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Elizabeth Maloba
Photo by: Marc Beckmann

How to foster Employment and Economic Growth

“The human capacity to find solutions to any challenge if there is a wish to solve them” – this is one of the hopes that GDL member and change-maker Elizabeth Maloba from Kenya has.

In an interview for the BMW Foundation, she talks about the challenges of achieving SDG 8, “decent work and economic growth.”

For Elizabeth, there is still more to be done than has been achieved so far if the goal is to be achieved by 2030, especially with high rates of unemployment among women and young people. She is also particularly concerned about small and medium-sized enterprises and workers in high-risk sectors, which are particularly affected by the COVID-19 pandemic.

One of her most important comments is about the need to get young people out of unemployment, and to create sustainable work for young people, so that they do not slip into poverty or fall into crime. Jobs for young people will lay the foundation for economic growth.

In the full interview with Elizabeth you can learn more on how she is tackling the problem. Additional information on the topic can be found on the TwentyThirty blog.

Furthermore, Elizabeth in collaboration with Stefan Cibian contributed to a compendium of essays reflecting on the role of young people as actors of change which was published by GDL members together with Anthem Press comprised under the title: The Demographic Dividend and the Power of Youth – Voices from the Global Diplomacy Lab.
In their essay Elizabeth and Stefan stress the disparity of how societies in African states work compared to their governments.

Published on April 28, 2021.

About the author

Elizabeth Maloba works in cross-sectoral, trans-professional, multi-stakeholder settings, providing support in problem solving and decision making processes and facilitating learning and the exchange of ideas. 

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At the initiative of GDL Member Ciara Davies, the Bosch Alumni Network (BAN) teamed up with the Global Diplomacy Lab (GDL) to co-organise an event this autumn on Design Thinking for Public Policy.

Elizabeth Maloba

Elizabeth has twenty years’ experience in addressing complex challenges. She works in cross-sectoral, trans-professional, multi-stakeholder settings, providing support in problem solving and decision making processes and facilitating learning and the exchange of ideas and information. She has extensive experience in international cooperation, development cooperation, and private sector development.

Elizabeth is active in cross-cultural groups, from grassroots level to global platforms, assisting in the professional development of leaders and the formation of, teams, policies, strategies, plans, and business models that contribute to addressing development challenges. She brings skills in capacity building, knowledge management, facilitation, conflict resolution and management, as well as experience as an entrepreneur gained through a wide variety of assignments. She lives in Nairobi, works across the world, and speaks English, Swahili, German and French.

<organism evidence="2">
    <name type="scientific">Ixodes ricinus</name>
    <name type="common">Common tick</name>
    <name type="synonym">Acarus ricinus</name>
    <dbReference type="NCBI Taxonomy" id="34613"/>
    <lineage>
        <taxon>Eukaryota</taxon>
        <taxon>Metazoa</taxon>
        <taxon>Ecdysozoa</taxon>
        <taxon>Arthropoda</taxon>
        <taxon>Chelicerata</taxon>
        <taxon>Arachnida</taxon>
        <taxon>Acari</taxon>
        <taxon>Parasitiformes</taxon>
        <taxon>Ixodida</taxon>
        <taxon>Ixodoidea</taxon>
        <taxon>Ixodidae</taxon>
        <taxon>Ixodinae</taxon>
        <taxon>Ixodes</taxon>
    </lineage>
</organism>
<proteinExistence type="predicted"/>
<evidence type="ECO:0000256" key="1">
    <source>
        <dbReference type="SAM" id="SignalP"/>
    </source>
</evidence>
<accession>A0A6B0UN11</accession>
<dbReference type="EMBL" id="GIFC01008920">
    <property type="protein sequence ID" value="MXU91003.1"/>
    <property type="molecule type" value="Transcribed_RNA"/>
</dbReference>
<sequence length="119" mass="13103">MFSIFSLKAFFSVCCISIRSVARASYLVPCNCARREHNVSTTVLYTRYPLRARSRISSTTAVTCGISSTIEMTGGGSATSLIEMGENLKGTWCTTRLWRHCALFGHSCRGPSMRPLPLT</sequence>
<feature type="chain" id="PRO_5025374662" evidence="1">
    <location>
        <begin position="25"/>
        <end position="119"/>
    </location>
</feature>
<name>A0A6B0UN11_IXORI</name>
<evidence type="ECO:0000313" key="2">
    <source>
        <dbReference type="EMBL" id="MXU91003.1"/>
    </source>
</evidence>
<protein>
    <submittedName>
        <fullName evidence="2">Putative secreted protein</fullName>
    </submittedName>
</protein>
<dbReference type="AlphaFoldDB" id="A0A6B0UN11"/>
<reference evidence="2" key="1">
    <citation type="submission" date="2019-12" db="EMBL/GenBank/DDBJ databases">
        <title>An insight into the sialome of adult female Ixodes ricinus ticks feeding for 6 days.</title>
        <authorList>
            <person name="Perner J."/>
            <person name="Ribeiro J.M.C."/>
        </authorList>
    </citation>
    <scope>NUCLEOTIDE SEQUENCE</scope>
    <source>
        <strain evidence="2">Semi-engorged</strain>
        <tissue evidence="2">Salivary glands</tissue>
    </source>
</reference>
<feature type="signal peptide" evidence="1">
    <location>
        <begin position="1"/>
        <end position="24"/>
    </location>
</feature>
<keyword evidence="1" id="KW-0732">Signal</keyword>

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Find out more about her engagement here and in this interview. Furthermore, Elizabeth reflected on inclusion here.

Elizabeth Maloba

Elizabeth has twenty years’ experience in addressing complex challenges. She works in cross-sectoral, trans-professional, multi-stakeholder settings, providing support in problem solving and decision making processes and facilitating learning and the exchange of ideas and information. She has extensive experience in international cooperation, development cooperation, and private sector development.

Elizabeth is active in cross-cultural groups, from grassroots level to global platforms, assisting in the professional development of leaders and the formation of, teams, policies, strategies, plans, and business models that contribute to addressing development challenges. She brings skills in capacity building, knowledge management, facilitation, conflict resolution and management, as well as experience as an entrepreneur gained through a wide variety of assignments. She lives in Nairobi, works across the world, and speaks English, Swahili, German and French.

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Find out more about her engagement here and in this interview. Furthermore, Elizabeth reflected on inclusion here.

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